3. Where you set sieve[i], [i+p], [i+2p], ..., you can use the more intuitive way -- [i], [i+p], [i+p*2], [i+p*3],... [i+p*7] -- the compiler is good enough to optimize it away.

I haven't looked at the rest of the asm in detail.

Last fiddled with by axn on 2012-06-28 at 15:00
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Old 2012-06-28, 15:43   #28
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Quote:
Originally Posted by axn View Post
I did compile it using 4.2 (after commenting out some offending bits). Couple of observations:

1. There is a divide operation (dist / p). That is _very_ expensive. You could probably replace it with (uint32) __fdividef((float) dist / (float) p). Depends. Accuracy of only 22 significant bits. You might also calculate the (scaled) inverse of primes using CPU and use it to avoid the division.

2. Initialization of sieve -- the special check of < N should be avoided and just set everything to 1. As it is, the compiler does a decent job (it unrolls the loop completely, with 4 instructions per iteration), but unconditional setting is, of course, 1 instruction per iteration.

3. Where you set sieve[i], [i+p], [i+2p], ..., you can use the more intuitive way -- [i], [i+p], [i+p*2], [i+p*3],... [i+p*7] -- the compiler is good enough to optimize it away.

I haven't looked at the rest of the asm in detail.
Thanks! Good observations.

I tried 3.) and surprisingly it was consistently about 1% slower. Assuming the timer is accurate to that degree, it seems the compiler has a harder time with p*5 and p*7. replacing those with p*4+p and p*4+p*2+p was ~1% faster than p*5 and p*7. replacing p*3 and p*6 with their binary equivalents had no effect.

Re: 2.), I round up the effective sieve interval so that I only have to deal with an integer number of blocks, so the last few indices of the interval will correspond to primes that are outside the interval of interest. The check (< N) is there so that I don't count those sieve locations. I suppose the check could be in the counting routine, but it does have to be somewhere. Removing the check makes the count inaccurate, and (recompiling... checking...) gives a 2 millisecond speedup ( < 0.5%).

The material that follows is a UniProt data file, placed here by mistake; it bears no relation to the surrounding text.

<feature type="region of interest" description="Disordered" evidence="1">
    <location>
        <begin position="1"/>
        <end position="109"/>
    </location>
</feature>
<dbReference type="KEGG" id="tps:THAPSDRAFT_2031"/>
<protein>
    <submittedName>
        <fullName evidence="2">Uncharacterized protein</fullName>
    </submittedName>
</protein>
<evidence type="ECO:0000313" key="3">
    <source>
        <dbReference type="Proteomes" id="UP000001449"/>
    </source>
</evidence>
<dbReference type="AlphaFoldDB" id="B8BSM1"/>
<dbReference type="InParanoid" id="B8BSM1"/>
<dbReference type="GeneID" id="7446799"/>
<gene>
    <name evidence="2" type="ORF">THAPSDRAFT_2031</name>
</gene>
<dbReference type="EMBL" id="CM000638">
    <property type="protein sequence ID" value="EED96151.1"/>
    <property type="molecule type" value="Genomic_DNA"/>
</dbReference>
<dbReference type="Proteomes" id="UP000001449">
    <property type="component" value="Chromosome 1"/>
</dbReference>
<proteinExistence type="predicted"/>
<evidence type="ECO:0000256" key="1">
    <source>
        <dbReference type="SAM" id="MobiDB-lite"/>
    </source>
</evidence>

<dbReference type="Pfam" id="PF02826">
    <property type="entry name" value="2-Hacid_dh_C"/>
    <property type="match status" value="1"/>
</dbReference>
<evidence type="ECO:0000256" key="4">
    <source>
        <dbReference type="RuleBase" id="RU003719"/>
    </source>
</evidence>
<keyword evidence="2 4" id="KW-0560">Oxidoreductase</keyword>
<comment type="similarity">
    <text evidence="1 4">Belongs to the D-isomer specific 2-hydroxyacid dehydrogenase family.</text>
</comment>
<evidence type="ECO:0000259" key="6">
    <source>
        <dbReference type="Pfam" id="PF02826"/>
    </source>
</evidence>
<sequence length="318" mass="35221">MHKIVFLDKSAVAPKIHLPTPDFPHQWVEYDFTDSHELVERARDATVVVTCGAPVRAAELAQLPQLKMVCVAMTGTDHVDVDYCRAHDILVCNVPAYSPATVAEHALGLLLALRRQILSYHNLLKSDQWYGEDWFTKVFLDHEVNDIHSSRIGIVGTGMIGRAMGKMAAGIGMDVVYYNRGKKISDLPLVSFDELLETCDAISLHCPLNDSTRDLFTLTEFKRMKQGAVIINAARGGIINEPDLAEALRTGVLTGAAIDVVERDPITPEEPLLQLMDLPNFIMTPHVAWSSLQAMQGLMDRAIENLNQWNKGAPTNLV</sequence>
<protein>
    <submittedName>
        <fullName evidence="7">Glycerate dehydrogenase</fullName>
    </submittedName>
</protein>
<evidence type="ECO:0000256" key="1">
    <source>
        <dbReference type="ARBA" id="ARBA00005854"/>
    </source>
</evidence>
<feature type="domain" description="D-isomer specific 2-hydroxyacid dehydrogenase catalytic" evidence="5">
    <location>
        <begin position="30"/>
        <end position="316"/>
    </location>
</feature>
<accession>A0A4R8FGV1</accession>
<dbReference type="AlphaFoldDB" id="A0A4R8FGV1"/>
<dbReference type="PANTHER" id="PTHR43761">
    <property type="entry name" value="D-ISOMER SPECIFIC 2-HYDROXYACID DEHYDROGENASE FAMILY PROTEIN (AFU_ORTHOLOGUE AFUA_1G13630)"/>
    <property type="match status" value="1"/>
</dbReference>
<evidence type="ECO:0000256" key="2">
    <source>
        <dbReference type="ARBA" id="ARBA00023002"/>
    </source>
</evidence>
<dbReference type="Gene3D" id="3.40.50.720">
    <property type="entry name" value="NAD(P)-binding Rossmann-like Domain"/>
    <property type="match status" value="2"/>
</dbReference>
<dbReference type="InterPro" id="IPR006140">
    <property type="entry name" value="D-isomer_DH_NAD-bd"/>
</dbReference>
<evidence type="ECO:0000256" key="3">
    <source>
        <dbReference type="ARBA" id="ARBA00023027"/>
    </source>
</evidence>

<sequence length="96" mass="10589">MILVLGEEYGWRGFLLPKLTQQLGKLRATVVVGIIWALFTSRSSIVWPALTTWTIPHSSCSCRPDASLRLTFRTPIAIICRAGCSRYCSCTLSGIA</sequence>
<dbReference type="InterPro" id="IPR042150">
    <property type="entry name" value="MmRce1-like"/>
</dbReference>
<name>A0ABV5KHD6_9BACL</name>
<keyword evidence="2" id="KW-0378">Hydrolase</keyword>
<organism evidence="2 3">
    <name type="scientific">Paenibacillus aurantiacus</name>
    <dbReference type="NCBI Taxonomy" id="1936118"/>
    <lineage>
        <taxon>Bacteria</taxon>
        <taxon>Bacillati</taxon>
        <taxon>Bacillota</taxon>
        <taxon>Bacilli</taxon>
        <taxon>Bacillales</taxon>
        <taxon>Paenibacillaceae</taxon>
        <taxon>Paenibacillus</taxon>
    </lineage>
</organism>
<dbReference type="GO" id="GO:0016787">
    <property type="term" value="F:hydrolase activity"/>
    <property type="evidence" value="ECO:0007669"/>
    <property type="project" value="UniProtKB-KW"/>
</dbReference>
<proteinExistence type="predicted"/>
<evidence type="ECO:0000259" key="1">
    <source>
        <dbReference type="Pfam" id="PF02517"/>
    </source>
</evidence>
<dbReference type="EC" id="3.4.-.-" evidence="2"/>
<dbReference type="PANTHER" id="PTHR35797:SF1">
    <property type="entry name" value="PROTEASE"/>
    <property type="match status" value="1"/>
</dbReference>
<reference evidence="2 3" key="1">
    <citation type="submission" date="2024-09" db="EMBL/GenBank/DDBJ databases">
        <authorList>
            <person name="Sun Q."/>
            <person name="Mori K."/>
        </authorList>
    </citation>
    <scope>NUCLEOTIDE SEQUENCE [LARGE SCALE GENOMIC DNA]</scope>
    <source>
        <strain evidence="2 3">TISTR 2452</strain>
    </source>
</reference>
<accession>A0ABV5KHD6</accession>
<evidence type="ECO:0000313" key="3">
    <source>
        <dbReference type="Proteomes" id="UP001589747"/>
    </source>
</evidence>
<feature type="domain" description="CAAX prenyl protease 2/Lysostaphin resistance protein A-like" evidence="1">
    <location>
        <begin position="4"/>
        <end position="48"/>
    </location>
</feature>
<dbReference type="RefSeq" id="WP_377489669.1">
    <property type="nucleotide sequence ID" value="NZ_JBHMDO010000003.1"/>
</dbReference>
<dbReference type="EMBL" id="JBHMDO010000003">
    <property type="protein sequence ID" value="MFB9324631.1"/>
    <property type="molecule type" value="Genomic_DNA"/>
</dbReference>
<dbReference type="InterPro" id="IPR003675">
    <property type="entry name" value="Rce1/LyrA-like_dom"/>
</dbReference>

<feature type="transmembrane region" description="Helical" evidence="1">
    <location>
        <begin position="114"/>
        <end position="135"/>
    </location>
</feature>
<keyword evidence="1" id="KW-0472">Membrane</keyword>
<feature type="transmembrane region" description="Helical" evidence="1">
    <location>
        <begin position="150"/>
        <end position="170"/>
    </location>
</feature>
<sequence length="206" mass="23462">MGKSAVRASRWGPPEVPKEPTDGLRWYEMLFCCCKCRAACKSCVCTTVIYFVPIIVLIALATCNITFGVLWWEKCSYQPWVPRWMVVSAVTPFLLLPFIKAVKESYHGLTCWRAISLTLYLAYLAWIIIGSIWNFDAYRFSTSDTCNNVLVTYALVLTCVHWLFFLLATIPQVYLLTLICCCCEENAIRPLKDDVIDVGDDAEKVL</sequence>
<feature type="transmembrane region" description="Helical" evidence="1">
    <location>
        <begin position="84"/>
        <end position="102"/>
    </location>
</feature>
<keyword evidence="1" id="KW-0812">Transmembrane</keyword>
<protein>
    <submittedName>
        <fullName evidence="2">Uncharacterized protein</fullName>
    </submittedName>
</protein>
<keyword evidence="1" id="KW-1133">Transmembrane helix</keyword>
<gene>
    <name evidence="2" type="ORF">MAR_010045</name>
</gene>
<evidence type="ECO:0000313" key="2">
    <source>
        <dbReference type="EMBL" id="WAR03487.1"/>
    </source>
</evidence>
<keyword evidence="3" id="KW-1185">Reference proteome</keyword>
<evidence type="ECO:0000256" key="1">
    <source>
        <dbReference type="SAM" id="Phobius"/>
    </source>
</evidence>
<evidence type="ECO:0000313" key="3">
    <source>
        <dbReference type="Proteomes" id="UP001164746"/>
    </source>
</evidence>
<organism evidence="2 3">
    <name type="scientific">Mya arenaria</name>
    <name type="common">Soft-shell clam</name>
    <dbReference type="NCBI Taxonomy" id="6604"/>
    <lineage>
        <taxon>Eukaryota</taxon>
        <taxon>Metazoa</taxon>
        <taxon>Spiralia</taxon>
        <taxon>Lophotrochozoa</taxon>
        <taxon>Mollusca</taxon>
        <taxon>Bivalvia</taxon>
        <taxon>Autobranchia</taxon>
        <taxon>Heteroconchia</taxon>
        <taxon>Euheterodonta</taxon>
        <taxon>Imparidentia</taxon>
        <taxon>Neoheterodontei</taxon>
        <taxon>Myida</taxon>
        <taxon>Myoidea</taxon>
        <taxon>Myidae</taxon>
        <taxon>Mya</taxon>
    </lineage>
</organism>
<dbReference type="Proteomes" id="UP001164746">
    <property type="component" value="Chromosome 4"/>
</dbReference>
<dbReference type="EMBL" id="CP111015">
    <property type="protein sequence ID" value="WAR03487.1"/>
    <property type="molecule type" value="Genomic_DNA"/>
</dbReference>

Re: 1.), I also need dist % p, and I don't think 22 bits will be enough. For example, in the worst case dist is ~2^32 and p = 3. Since it is so expensive this is a great place to look for improvements, but so far I haven't seen an easy way that also retains functionality. Mul by inverse might do it, but the inverse might need to be a double.

Thanks again!
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Old 2012-06-29, 05:46   #29
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Quote:
Originally Posted by bsquared View Post
I tried 3.) and surprisingly it was consistently about 1% slower. Assuming the timer is accurate to that degree, it seems the compiler has a harder time with p*5 and p*7. replacing those with p*4+p and p*4+p*2+p was ~1% faster than p*5 and p*7. replacing p*3 and p*6 with their binary equivalents had no effect.
Perhaps 4.2 is better at this compared to 3.2, since I observed no difference in the generated codes.

Quote:
Originally Posted by bsquared View Post
Re: 2.), I round up the effective sieve interval so that I only have to deal with an integer number of blocks, so the last few indices of the interval will correspond to primes that are outside the interval of interest. The check (< N) is there so that I don't count those sieve locations. I suppose the check could be in the counting routine, but it does have to be somewhere. Removing the check makes the count inaccurate, and (recompiling... checking...) gives a 2 millisecond speedup ( < 0.5%).